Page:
9  LWVGGRA Fundraising Committee Meeting | 10:30 am via Zoom

14  Bill of Rights Day

17  First Day of Hanukkah 

25 Christmas Day

26  First Day of Kwanzaa 

31  New Year’s Eve



1   New Year’s Day

9  LWVGGRA Monthly Board Meeting | 7:00 pm via Zoom

9   Carrie Chapman Catt’s Birthday | Catt was the founder of the League of Women Voters 

13  Korean American Day 

15  Dr. Martin Luther King Jr’s Birthday 

17  Martin Luther King Jr. Day

18  LWVGGRA Virtual Speaker Series | 7:00 pm via Zoom

21  13th anniversary of Citizens United decision 

22  50th anniversary of Roe v. Wade decision

25 LWVGGRA Quarterly Book Club at Books & Mortar | 6:30 pm | The Twilight of Democracy By Anne Applebaum 

February is Youth Voter Month and Black History Month
Donate to LWVGGRA
Please consider the LWVGGRA in your year-end giving! 

A gift of any size helps your local League provide programming and education to our members and the community we share. Please support our mission to Empower Voters and Defend Democracy by clicking this link to donate online or by mailing a check to the address below. Thank you for your support!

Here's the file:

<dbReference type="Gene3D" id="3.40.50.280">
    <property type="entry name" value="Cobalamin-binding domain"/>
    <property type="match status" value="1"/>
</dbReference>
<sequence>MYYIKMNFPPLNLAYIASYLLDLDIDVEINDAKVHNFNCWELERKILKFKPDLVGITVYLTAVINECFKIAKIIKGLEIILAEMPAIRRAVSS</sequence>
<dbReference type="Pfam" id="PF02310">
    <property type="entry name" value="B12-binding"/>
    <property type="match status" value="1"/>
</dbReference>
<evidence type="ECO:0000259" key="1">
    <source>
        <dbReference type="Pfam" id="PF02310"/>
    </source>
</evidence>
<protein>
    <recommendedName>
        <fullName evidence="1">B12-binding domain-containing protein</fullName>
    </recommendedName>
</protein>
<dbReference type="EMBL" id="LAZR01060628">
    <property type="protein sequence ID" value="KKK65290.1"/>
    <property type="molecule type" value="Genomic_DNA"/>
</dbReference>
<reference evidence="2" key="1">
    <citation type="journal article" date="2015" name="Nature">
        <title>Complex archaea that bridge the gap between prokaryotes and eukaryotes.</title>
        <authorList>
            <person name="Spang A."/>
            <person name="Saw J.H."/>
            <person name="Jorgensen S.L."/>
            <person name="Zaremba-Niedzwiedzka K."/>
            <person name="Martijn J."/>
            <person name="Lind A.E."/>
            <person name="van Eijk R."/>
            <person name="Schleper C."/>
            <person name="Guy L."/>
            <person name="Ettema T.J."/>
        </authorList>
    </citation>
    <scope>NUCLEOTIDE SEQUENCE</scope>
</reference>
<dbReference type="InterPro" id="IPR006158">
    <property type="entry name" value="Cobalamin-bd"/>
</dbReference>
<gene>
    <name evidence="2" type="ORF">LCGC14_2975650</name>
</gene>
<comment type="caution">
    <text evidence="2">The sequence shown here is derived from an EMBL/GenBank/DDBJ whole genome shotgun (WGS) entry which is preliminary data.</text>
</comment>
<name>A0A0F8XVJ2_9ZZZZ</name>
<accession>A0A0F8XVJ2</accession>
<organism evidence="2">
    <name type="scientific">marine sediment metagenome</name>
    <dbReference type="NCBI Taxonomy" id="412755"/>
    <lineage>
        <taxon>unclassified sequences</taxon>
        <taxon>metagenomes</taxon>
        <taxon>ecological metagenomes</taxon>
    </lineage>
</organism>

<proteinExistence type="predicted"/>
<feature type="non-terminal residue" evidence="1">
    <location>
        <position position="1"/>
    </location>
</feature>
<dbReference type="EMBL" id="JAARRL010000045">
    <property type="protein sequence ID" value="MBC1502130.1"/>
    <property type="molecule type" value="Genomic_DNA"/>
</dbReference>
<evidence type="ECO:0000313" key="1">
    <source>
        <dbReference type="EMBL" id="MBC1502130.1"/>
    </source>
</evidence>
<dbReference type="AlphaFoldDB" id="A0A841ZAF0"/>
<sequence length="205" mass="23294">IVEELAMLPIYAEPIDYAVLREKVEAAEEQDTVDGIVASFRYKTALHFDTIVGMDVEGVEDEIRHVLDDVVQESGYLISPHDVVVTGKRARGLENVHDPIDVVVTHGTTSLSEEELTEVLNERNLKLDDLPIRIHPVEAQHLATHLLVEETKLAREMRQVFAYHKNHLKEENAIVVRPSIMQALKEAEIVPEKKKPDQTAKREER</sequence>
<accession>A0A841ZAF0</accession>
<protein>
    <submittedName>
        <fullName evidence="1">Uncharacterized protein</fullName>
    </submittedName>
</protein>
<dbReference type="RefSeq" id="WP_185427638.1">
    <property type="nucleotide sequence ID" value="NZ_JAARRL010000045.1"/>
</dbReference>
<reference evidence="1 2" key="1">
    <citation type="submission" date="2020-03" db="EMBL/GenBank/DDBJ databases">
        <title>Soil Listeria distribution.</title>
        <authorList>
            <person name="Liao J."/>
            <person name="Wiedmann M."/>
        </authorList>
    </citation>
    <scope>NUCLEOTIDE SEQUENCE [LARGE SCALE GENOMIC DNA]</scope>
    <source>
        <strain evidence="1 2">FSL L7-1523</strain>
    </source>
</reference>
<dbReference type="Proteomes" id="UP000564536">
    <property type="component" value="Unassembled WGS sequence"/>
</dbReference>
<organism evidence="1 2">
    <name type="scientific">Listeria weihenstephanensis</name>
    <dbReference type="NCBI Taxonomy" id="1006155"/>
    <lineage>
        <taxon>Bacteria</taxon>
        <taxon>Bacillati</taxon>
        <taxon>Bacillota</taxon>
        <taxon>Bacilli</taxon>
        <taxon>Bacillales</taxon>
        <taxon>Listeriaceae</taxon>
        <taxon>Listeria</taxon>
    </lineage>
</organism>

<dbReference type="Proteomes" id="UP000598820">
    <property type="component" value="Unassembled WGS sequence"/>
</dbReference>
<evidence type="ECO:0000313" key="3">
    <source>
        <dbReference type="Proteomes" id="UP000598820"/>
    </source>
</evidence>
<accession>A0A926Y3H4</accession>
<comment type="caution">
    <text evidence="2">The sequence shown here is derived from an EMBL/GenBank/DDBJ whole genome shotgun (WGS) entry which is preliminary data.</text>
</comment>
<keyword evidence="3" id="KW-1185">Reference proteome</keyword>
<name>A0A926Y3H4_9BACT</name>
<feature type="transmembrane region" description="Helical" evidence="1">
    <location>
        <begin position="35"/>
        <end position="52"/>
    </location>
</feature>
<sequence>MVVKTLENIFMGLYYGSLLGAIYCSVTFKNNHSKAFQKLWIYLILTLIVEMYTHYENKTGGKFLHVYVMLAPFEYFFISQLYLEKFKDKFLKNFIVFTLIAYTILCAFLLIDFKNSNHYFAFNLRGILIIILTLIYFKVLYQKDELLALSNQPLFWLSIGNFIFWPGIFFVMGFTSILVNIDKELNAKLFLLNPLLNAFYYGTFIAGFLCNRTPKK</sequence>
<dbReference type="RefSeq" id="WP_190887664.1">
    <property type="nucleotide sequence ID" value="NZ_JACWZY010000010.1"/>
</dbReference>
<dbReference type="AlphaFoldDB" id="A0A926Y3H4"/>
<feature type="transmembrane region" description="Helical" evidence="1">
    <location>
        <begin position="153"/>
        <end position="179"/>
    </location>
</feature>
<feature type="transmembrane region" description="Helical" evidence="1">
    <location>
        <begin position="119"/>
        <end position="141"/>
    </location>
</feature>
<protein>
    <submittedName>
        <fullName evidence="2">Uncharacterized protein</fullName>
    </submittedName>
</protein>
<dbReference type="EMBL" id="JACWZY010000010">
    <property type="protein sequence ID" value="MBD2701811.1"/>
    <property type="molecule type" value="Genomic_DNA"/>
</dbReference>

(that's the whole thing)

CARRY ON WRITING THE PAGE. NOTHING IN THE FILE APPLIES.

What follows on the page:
PO Box 174
6220 Belmont Ave NE
Belmont, MI  49306
Additional Resources
LWVMI Website
LWVMI League Links Newsletter 
League of Women Voters Lake Michigan Region Website
LWVUS Website 
Michigan Secretary of State - Voter Information Center
Current Board Members
Courtney Winell, Chair
Teri Chaplin, Vice Chair
Kristin Brace, Secretary
Carolyn Sturgis, Treasurer
Karen Joseph, Fundraising Team Lead
Elianna Bootzin, 411 Team Lead
Board meetings are held every first Monday at 7:00 PM via Zoom.
Invitations are sent to the full membership and all members are welcome.
Copyright © 2022 LWVGGRA, All rights reserved.

Our mailing address is:
PO Box 174
6220 Belmont Ave NE
Belmont, MI  49306

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League of Women Voters Greater Grand Rapids · PO Box 174 6220 Belmont Ave NE · Belmont, MI 49306 · USA